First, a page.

person with the CNN logo superimposed on that person’s face, and retweeted a cartoon of a “Trump Train”
running over a person with a CNN logo as its head.

Such antagonistic communications help encourage others to think, regardless of their views, that violence
against people engaged in journalism is more acceptable. In April, the international organization Reporters
Without Borders lowered the United States’ ranking in its annual World Press Freedom Index, citing President
Trump’s rhetoric.

“President Donald Trump’s campaign and administration have created a toxic atmosphere,” Swalwell said. “It’s
not just about labelling reports of his constant falsehoods as #FakeNews – it’s his casting of media
personalities and outlets as anti-American targets, and encouraging people to engage in violence.”

Last March, OC Weekly journalists said they were assaulted by demonstrators at a Make America Great Again
rally in Huntington Beach, Calif. In August, a reporter was punched in the face for filming anti-racism counter-
protestors in Charlottesville, Va. And in September, a Joplin, Mo. blogger was similarly attacked for his
providing information about the community.

“Not all attacks on journalists this year have been committed by Trump supporters, but the fact remains that
rhetoric emanating from the world’s most powerful office is stoking an environment in which these attacks
proliferate,” Swalwell said. “We must send a loud, clear message that such violence won’t be tolerated.”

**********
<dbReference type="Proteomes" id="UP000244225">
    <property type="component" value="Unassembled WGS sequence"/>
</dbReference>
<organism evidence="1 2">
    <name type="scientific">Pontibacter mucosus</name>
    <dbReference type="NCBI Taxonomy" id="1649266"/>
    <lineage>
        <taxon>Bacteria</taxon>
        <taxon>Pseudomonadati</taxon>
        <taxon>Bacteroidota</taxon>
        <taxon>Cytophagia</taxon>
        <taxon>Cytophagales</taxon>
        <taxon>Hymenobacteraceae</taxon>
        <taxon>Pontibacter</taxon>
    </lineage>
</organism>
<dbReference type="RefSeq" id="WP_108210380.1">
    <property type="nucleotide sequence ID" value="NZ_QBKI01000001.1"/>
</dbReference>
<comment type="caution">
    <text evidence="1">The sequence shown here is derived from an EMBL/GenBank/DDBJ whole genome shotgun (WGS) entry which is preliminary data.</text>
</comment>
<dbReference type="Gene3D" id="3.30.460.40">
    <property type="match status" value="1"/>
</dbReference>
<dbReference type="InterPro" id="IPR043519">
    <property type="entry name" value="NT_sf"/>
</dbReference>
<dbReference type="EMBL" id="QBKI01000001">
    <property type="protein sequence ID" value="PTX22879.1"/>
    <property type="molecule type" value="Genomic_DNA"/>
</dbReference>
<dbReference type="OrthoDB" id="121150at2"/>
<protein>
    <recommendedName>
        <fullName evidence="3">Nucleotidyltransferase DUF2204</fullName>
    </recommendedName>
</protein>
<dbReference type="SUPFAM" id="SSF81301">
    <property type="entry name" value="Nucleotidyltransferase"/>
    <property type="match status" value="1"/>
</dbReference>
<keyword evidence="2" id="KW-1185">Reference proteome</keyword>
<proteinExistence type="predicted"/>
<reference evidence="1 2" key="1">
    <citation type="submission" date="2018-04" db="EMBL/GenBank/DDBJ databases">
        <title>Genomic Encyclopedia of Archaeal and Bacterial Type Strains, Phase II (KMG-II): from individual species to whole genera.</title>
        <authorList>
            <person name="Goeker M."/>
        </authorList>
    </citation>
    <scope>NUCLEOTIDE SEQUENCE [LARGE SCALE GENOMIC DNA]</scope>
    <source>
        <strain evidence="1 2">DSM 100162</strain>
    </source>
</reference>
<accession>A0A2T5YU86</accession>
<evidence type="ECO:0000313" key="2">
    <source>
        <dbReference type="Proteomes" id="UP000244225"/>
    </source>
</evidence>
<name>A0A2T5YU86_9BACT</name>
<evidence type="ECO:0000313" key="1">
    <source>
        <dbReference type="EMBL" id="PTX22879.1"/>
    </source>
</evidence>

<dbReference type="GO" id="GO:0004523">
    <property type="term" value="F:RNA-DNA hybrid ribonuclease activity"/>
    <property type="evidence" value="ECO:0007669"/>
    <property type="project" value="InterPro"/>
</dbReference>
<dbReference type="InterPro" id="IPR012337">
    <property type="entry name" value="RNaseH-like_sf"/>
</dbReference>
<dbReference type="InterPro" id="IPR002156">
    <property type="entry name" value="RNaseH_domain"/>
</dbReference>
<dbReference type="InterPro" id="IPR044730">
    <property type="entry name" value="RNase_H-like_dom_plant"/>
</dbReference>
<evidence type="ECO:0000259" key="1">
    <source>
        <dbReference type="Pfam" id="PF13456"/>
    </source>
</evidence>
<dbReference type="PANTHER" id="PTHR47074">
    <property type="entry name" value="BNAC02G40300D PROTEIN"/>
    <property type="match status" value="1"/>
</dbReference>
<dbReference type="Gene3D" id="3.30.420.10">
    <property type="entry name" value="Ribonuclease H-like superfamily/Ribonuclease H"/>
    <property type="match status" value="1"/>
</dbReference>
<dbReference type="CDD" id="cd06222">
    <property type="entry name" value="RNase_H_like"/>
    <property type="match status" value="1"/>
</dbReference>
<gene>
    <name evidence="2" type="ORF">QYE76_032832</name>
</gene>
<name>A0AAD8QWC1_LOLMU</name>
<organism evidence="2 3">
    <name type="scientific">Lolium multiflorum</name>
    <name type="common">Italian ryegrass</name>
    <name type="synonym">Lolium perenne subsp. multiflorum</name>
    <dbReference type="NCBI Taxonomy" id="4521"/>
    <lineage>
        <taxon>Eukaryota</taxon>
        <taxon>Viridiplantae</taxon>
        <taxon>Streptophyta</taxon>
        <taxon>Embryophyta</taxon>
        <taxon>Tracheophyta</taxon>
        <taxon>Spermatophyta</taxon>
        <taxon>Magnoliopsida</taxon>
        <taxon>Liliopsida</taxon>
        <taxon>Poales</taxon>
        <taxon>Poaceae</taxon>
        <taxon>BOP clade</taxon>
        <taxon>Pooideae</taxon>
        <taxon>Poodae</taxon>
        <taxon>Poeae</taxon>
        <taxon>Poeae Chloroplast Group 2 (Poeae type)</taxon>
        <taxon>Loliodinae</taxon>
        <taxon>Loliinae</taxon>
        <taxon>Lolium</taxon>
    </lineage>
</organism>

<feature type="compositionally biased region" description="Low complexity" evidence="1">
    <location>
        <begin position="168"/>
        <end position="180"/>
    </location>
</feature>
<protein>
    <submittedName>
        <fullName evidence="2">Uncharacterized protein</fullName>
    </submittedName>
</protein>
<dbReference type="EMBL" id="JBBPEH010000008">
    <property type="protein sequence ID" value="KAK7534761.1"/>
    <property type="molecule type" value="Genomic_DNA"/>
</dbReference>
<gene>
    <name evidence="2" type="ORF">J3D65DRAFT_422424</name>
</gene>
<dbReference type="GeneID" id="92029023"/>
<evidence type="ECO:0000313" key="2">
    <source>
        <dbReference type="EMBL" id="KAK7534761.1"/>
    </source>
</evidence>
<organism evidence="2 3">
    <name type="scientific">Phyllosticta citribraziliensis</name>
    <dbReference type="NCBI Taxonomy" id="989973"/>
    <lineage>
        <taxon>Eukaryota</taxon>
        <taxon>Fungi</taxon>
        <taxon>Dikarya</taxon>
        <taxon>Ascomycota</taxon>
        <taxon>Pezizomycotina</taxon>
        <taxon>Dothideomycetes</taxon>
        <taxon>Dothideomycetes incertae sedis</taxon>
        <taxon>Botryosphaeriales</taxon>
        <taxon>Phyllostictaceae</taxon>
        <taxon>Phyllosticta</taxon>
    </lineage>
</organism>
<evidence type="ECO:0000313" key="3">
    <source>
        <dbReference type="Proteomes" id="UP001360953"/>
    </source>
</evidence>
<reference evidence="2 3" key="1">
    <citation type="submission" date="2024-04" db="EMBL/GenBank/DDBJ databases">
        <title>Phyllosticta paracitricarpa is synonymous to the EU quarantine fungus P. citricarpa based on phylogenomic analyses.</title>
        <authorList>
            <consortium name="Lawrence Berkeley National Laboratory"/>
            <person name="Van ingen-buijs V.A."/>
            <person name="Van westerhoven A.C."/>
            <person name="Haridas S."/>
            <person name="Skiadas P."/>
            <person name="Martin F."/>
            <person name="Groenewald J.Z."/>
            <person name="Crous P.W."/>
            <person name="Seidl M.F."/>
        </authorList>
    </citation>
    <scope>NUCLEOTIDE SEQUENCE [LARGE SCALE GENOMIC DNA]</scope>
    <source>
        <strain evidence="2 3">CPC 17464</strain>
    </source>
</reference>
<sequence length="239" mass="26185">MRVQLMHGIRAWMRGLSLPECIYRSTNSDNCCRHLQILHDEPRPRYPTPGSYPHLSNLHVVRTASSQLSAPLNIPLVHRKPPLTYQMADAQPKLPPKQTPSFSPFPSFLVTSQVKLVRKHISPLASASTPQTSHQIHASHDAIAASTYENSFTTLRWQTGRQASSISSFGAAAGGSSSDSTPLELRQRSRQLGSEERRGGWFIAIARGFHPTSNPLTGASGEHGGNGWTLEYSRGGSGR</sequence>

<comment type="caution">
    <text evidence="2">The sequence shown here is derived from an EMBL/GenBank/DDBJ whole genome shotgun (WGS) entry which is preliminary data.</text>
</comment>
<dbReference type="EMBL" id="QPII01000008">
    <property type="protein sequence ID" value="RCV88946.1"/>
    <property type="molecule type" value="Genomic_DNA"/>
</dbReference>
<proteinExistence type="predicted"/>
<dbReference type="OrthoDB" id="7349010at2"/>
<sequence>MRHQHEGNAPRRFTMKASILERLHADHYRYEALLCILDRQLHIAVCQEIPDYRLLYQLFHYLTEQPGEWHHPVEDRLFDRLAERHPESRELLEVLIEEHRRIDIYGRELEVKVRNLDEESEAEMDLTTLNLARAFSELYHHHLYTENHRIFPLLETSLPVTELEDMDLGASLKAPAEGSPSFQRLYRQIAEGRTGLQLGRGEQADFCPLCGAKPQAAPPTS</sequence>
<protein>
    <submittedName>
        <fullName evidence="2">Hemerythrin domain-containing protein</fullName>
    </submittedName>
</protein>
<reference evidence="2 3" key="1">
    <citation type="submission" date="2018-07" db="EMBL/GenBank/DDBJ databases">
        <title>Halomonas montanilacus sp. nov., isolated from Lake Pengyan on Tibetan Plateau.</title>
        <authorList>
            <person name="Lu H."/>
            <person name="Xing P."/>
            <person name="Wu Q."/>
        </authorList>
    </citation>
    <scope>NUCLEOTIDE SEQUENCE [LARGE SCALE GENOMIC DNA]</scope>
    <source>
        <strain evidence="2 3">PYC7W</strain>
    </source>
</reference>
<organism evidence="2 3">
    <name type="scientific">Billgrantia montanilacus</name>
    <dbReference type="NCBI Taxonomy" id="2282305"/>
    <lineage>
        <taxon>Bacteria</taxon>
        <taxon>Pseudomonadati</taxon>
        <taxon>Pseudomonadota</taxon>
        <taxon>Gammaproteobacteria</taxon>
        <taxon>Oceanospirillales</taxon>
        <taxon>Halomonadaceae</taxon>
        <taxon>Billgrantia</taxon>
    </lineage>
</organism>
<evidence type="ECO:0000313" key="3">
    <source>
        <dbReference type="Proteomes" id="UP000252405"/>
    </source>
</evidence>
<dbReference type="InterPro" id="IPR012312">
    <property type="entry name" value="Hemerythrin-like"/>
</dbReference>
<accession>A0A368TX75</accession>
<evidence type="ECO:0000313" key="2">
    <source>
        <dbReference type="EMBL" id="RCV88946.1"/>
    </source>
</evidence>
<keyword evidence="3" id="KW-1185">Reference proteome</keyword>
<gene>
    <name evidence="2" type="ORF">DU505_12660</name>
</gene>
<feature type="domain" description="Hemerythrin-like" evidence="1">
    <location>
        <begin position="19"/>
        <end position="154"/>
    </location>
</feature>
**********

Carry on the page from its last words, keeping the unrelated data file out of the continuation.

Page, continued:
The Journalist Protection Act makes it a federal crime to intentionally cause bodily injury to a journalist
affecting interstate or foreign commerce in the course of reporting or in a manner designed to intimidate him or
her from newsgathering for a media organization. It represents a clear statement that assaults against people
engaged in reporting is unacceptable, and helps ensure law enforcement is able to punish those who interfere
with newsgathering.

The bill is supported by the Communications Workers of America (CWA) and by News Media for Open
Government, a broad coalition of news media and journalism organizations working to ensure that laws,
policies and practices preserve and protect freedom of the press, open government and the free flow of
information in our democratic society.

“This is a dangerous time to be a journalist,” said Bernie Lunzer, president of The NewsGuild, a division of the
CWA. “At least 44 reporters were physically attacked in the U.S. last year and angry rhetoric that demonizes
reporters persists. The threatening atmosphere is palpable. The Journalist Protection Act deserves the
support of everyone who believes our democracy depends on a free and vibrant press.”
See who has retired
NABET News
Employee Free Choice Act  - What the Bill Would Do
Your New Job Video
Employment At Will: What Does It Mean?
Employee Free Choice Act Videos
Occupational Safety & Health Administration  
CWA Health & Safety page
Huge victory for NABET-CWA
$1,500   Grievance Award   against  WTRF-TV 3-1-10

NLRB Judge Issues Landmark Decision Against CNN America
Click
here  for the full story or a  PDF file of the NLRB ruling.
US Department Of Labor audit of NABET-CWA Local 211
WSYR-TV Sold to Nexstar Broadcasting Group Inc.Decembere 2012